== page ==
The Rail union RMT has confirmed London Underground strike action will go ahead on Sunday , leaving millions of commuters in turmoil over travel plans.
After talks between London Underground Limited (LUL) and the Rail, Maritime and Transport union (RMT) failed to reach a conclusion yesterday (January 5), staff members will walk out from 6pm on Sunday for 24 hours.
Whilst taxis and buses might be an option for some, others might be in a more difficult position to get to their offices on Monday morning.
When and where is the strike taking place?
We spoke to Paula Chan, an employment lawyer at Slater and Gordon law firm about what rights you have over the walkout period and what you might be able to negotiate with your employers.
Am I entitled to a day off if I can't get into work?
The advice given is that employees should try their best to get to work. Consider the bus or overground, but if that's not possible, then an employee should notify their employer as soon as they recognise that.
Ms Chan explained: "It might be agreed that the employee doesn't need to go to work, or might be asked to work from home or another location.
"They may even arrange and pay for a taxi for you to get there - but the key point is letting them know as soon as you realise you can't get to work and agreeing together how it should be managed."
Should I be getting paid if I'm not working because of strikes?
"You should check your contract to see if you're entitled to pay in those circumstances," said Ms Chan.
"Generally, there wouldn't be a provision in a contract for days like this, so try and find out by checking your contract. Although there's not usually a right to pay for days not worked, there's nothing stopping you to ask your boss to exercise discretion to pay you if you were unable to get work for reasons outside of your control."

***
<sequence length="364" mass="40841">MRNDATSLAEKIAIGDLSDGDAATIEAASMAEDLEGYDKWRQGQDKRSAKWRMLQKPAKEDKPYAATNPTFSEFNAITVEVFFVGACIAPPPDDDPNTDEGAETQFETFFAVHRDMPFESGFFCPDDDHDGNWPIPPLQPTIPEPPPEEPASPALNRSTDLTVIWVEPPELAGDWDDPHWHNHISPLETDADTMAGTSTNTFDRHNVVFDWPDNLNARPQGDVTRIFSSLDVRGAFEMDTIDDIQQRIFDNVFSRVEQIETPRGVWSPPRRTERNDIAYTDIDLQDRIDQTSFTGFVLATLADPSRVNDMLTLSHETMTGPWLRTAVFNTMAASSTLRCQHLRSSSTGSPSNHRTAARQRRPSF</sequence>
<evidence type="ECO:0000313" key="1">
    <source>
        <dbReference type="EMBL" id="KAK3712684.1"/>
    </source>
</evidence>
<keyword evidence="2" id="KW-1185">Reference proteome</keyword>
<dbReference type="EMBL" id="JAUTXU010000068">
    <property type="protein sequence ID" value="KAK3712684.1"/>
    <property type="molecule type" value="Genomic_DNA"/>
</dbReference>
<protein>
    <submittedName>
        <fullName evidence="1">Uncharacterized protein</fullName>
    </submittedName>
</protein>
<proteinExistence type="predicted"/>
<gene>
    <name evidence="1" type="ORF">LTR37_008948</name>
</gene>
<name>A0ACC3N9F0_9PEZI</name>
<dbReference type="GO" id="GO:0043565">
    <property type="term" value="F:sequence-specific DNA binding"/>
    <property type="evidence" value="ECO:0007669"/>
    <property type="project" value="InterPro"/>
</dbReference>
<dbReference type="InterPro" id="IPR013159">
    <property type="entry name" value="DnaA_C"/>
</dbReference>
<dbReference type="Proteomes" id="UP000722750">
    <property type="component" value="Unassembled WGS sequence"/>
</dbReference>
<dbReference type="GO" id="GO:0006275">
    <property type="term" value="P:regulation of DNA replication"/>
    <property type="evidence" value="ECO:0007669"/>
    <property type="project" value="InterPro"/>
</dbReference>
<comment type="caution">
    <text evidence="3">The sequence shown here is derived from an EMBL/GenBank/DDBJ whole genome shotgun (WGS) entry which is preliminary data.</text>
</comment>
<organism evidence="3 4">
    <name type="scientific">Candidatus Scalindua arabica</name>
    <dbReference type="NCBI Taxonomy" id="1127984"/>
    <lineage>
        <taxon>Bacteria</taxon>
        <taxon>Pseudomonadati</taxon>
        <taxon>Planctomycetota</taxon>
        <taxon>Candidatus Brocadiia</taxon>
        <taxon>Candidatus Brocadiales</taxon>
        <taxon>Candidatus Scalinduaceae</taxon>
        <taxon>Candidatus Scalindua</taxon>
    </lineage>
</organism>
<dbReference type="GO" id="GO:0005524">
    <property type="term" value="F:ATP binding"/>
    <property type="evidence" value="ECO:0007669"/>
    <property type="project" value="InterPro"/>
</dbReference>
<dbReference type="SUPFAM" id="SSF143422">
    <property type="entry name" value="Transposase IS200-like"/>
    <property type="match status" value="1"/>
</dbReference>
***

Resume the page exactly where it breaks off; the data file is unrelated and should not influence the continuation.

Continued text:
What if I said I could come in and on the day, can't get to work?
Sometimes it can be far more hectic on strike day than anticipated and Ms Chan's advice is to just be honest and stay in touch with employees.
The important thing is to make sure employers know your situation and you seek agreement on what steps to take next.
"Let them know as soon as you realise, even if it's on the day", Ms Chan told getwestlondon.
"Speak to them about what is plausible for you and what they would like you to do next and be prepared to negotiate."
Can you get fired for not being able to get to work on strike day?
"If someone is dismissed due being unable to get to work because of a strike, it's likely to be unfair," Ms Chan said.
According to Slater and Gordon, employees with at least two years continuous service could have a claim for unfair dismissal if this situation arose.
But she added that good employers will know that a one-off travel disruption should not trigger the process for formal disciplinary action.
It might be different if an employee has already had lots of one-day absences, prompting them to take action.
"If you are genuinely unable to get to work, you have notified your employer straight away and have shown you have tried to take steps to get to work and worked with them to do that, it would likely be very unfair to be disciplined or dismissed for this," Ms Chan added.
She also recommends people call their bosses rather than email to make arrangements arrangements as this avoids delay due to emails not being picked up right away, but that it is sensible to follow up with a paper trail of the conversation in email.
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